Setting Up Your Company
Follow the simple steps below to search for the name you want and for setting up a limited company
Same Day Company Formation (£119+VAT)
We create a company for you and send the Certificate of Incorporation to you along with forms for appointing Directors. Once completed we will send these to Companies House and complete the remaining documents.
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Fill in your details by clicking the button and ordinarily you will have your company formed by next working day
Who can set up a limited company?
In effect, anyone who is aged 16 or over who has not been disqualified from being a director can set up a limited company.
What are the advantages of setting up a limited company?
When you are asking what is a limited company then you should understand that one of the biggest advantages of setting up a limited company is that it is a legal entity in its own right and the liability for its debts is limited. What this means is that, in the eyes of the law, the company is responsible for its actions. When you set up a limited company you effectively ring-fence the finances of the company and set them apart from your own private finances. The result of choosing this sort of structure is that if you run your company correctly, as a company director your risk of loss is limited to the investment you have made in the company. In the majority of cases there are also tax advantages in setting up a limited company, but these vary for each contracting business, depending on your circumstances.
When is it worth setting up a company?
In the majority of cases when starting a business, it is worth setting up a limited company if there are tax benefits to be had by so doing and if there is a need to minimise personal risk. In order to ascertain whether or not there may be tax advantages for your unique situation, you should arrange a consultation with your accountant, or seek help from one of the team at The Smart Contractor. Irrespective of the tax advantages, if you are concerned about personal financial liability, then a limited company is probably the best way to proceed. As a sole trader, you are personally responsible for any debts that your business faces in the event of business failure. In a worst case scenario, a sole trader could face personal bankruptcy for significant debts that are not repaid. With a limited company, you get protection from this exposure.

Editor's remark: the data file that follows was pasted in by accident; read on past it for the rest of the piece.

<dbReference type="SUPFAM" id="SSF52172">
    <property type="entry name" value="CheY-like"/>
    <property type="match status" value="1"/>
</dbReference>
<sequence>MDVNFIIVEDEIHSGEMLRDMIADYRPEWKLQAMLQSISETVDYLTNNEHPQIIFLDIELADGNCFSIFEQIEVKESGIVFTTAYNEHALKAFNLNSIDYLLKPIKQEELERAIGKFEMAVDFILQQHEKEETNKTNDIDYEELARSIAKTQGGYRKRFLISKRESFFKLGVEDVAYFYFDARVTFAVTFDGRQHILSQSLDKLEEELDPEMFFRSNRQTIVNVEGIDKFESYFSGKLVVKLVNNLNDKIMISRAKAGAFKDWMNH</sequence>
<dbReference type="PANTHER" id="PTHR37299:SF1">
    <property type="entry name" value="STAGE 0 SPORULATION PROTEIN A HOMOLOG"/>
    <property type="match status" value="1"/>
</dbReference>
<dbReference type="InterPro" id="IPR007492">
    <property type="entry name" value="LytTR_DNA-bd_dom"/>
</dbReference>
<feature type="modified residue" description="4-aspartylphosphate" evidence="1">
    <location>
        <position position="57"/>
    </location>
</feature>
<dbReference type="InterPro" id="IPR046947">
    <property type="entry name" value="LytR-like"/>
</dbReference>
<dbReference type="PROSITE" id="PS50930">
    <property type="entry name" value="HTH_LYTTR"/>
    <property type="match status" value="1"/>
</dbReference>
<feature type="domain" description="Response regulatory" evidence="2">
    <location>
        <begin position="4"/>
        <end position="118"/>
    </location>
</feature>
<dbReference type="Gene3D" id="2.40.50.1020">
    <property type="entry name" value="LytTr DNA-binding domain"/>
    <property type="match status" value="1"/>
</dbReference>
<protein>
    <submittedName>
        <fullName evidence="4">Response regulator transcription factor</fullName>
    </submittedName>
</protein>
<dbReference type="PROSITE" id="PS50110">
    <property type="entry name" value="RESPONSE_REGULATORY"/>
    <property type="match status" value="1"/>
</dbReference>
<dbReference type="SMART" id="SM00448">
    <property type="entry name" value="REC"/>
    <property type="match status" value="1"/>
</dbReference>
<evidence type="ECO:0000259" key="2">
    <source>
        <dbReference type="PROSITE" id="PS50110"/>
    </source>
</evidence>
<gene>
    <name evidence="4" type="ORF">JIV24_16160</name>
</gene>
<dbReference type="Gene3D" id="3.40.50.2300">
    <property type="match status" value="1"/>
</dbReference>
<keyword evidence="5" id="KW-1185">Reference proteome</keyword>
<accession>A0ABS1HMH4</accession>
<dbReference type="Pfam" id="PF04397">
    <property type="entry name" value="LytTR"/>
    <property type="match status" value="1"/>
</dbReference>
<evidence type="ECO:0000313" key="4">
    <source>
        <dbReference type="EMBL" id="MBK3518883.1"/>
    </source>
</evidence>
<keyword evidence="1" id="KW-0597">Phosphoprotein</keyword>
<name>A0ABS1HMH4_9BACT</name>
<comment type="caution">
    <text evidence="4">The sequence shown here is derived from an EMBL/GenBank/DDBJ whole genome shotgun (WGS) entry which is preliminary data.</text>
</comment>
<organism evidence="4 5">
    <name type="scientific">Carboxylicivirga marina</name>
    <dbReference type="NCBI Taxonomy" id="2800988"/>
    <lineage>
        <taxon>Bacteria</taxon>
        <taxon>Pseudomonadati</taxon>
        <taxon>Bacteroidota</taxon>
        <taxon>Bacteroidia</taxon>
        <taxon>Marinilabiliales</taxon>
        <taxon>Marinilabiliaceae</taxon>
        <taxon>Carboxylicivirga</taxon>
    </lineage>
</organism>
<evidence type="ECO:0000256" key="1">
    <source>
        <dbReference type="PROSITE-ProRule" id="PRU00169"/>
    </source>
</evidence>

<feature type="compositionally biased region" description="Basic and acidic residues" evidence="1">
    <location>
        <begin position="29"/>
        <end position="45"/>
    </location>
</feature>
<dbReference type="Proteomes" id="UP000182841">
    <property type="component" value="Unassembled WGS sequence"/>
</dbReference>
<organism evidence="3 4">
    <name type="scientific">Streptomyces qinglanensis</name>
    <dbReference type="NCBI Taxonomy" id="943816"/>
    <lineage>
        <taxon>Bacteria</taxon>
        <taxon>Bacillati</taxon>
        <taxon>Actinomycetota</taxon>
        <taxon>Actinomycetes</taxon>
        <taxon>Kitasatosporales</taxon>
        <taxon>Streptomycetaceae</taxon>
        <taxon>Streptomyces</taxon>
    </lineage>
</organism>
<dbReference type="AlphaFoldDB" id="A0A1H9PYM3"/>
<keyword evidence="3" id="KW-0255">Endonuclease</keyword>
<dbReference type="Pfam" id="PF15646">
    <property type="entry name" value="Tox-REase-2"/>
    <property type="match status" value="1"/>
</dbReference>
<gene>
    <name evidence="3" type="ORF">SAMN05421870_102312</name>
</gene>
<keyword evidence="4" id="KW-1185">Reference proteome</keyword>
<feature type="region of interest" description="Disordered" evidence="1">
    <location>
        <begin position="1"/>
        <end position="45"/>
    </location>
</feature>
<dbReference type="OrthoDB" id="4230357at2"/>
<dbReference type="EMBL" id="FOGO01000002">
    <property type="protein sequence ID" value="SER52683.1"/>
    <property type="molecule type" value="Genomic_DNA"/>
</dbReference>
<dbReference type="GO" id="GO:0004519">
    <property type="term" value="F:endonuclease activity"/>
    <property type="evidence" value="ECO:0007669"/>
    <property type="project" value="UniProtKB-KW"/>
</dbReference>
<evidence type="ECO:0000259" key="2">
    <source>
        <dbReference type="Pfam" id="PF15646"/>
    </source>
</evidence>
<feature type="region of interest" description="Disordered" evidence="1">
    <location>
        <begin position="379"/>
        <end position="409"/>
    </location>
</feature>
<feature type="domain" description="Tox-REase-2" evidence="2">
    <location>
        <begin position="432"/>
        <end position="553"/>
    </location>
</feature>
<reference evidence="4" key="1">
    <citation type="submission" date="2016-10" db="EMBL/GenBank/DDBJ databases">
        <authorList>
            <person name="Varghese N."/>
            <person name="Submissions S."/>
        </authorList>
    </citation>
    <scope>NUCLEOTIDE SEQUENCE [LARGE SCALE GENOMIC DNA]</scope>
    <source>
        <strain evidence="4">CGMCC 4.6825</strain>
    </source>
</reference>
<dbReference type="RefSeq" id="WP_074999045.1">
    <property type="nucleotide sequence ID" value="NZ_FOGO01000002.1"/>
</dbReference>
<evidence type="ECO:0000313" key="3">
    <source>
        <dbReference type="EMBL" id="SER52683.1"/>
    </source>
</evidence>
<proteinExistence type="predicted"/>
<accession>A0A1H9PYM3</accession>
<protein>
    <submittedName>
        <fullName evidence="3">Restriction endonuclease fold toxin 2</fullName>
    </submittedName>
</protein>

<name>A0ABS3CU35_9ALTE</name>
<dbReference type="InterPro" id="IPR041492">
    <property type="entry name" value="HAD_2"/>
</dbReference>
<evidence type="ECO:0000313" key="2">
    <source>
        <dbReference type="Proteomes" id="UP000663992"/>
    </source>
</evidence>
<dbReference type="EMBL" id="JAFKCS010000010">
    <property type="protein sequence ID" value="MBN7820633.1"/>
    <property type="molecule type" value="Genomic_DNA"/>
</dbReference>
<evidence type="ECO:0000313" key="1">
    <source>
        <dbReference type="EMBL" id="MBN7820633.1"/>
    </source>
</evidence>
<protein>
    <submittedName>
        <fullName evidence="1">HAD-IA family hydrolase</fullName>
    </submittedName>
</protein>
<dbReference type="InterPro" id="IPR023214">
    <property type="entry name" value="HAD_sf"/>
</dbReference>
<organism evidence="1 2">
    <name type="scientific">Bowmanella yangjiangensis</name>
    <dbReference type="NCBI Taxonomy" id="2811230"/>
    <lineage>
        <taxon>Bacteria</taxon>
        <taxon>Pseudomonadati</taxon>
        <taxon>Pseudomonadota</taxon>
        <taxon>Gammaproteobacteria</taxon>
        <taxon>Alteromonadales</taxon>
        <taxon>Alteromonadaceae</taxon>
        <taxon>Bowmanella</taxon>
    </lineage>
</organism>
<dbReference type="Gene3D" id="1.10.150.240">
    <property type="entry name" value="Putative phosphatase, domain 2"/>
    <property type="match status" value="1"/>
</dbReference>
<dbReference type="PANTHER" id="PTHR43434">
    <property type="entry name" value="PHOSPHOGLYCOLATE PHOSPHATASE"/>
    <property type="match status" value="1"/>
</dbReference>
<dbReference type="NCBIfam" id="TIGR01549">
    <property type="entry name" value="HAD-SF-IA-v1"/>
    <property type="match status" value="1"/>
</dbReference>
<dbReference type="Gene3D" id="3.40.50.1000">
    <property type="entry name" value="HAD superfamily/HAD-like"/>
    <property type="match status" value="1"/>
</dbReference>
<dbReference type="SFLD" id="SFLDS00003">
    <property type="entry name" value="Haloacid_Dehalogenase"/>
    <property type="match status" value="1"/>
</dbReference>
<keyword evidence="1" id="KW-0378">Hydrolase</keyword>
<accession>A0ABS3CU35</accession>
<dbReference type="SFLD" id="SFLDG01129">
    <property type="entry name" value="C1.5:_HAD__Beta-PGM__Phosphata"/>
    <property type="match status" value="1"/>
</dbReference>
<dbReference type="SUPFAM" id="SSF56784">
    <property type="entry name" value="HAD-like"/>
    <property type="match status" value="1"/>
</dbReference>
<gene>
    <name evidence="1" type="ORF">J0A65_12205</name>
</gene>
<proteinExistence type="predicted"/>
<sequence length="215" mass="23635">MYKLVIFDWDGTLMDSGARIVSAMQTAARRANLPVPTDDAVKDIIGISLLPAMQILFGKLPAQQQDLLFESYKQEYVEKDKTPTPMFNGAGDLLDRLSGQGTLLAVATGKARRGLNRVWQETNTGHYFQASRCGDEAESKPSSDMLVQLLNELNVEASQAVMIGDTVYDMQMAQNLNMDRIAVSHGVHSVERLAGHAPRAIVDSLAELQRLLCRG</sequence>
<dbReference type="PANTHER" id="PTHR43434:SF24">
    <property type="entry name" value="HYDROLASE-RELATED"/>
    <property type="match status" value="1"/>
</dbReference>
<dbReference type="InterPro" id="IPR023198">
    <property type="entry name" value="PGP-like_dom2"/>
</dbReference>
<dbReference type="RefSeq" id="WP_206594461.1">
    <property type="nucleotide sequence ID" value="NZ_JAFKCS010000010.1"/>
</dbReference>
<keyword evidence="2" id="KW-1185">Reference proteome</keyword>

What is the difference between a private and a public limited company?
The differences between a private and a public limited company are complex, both in terms of their structure and their management. However, in simple terms, the main differences are that the directors of a private company often own or control all, or at least a majority, of the shares and with a public company, the “public” can own some of the shares. Private limited company shares cannot be sold on the open market, for example on the stock market. So, in effect, a private limited company offers the advantages outlined above, cannot raise public funds through the sale of shares.
This is where a public limited company comes into its own, because it enables you to appeal to the public at large to invest in your company. In addition to these differences a public limited company, as the name suggests, is more visible in terms of results than a private limited company and, not surprisingly, comes with a much more significant regulatory burden.
What are the tax advantages of having a company?
When you are a sole trader, you pay tax at the appropriate personal rate on profits as well as Class 2 and Class 4 National Insurance Contributions (NICs). When you have a limited company, the company pays corporation tax on its taxable profits and the tax rates applied are lower than the higher rates of personal income tax. When it comes to employees of limited companies and IR35 and Managed Service Companies, both are subject to PAYE and NICs. As far as shareholders are concerned, income tax is due on dividends and certain types of distribution; all of which come with an attractive £5,000 tax free allowance. In the majority of cases, these advantages add up to significant tax planning opportunities for contractors. In order to find out the potential savings that setting up a company could bring you, you should contact one of the team at The Smart Contractor.